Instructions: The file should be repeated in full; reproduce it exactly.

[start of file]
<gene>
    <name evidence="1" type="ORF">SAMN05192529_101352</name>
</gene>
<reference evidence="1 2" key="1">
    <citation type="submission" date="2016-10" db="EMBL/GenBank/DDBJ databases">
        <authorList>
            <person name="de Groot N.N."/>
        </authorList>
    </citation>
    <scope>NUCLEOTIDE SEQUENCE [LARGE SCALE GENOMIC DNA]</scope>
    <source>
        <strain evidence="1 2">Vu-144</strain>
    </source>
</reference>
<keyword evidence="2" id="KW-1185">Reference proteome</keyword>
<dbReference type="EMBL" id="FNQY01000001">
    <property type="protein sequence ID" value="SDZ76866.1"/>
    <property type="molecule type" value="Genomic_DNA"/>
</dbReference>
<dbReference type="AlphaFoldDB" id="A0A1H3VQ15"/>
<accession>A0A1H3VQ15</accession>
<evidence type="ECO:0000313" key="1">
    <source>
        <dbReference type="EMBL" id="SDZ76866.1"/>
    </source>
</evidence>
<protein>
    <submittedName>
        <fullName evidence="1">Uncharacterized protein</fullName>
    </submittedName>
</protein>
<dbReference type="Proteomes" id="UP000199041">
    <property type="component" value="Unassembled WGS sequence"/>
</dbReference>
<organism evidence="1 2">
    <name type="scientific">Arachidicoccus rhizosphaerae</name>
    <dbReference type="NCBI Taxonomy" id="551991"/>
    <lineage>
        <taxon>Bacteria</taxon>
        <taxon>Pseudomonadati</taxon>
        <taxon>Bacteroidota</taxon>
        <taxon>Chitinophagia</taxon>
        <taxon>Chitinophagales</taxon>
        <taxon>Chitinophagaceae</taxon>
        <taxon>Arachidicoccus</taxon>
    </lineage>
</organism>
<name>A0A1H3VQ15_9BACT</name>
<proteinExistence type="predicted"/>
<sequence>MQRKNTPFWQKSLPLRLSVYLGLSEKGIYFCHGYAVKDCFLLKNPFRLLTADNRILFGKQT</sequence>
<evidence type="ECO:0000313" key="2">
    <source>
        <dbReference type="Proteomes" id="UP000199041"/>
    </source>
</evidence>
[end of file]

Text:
<gene>
    <name evidence="1" type="ORF">SAMN05192529_101352</name>
</gene>
<reference evidence="1 2" key="1">
    <citation type="submission" date="2016-10" db="EMBL/GenBank/DDBJ databases">
        <authorList>
            <person name="de Groot N.N."/>
        </authorList>
    </citation>
    <scope>NUCLEOTIDE SEQUENCE [LARGE SCALE GENOMIC DNA]</scope>
    <source>
        <strain evidence="1 2">Vu-144</strain>
    </source>
</reference>
<keyword evidence="2" id="KW-1185">Reference proteome</keyword>
<dbReference type="EMBL" id="FNQY01000001">
    <property type="protein sequence ID" value="SDZ76866.1"/>
    <property type="molecule type" value="Genomic_DNA"/>
</dbReference>
<dbReference type="AlphaFoldDB" id="A0A1H3VQ15"/>
<accession>A0A1H3VQ15</accession>
<evidence type="ECO:0000313" key="1">
    <source>
        <dbReference type="EMBL" id="SDZ76866.1"/>
    </source>
</evidence>
<protein>
    <submittedName>
        <fullName evidence="1">Uncharacterized protein</fullName>
    </submittedName>
</protein>
<dbReference type="Proteomes" id="UP000199041">
    <property type="component" value="Unassembled WGS sequence"/>
</dbReference>
<organism evidence="1 2">
    <name type="scientific">Arachidicoccus rhizosphaerae</name>
    <dbReference type="NCBI Taxonomy" id="551991"/>
    <lineage>
        <taxon>Bacteria</taxon>
        <taxon>Pseudomonadati</taxon>
        <taxon>Bacteroidota</taxon>
        <taxon>Chitinophagia</taxon>
        <taxon>Chitinophagales</taxon>
        <taxon>Chitinophagaceae</taxon>
        <taxon>Arachidicoccus</taxon>
    </lineage>
</organism>
<name>A0A1H3VQ15_9BACT</name>
<proteinExistence type="predicted"/>
<sequence>MQRKNTPFWQKSLPLRLSVYLGLSEKGIYFCHGYAVKDCFLLKNPFRLLTADNRILFGKQT</sequence>
<evidence type="ECO:0000313" key="2">
    <source>
        <dbReference type="Proteomes" id="UP000199041"/>
    </source>
</evidence>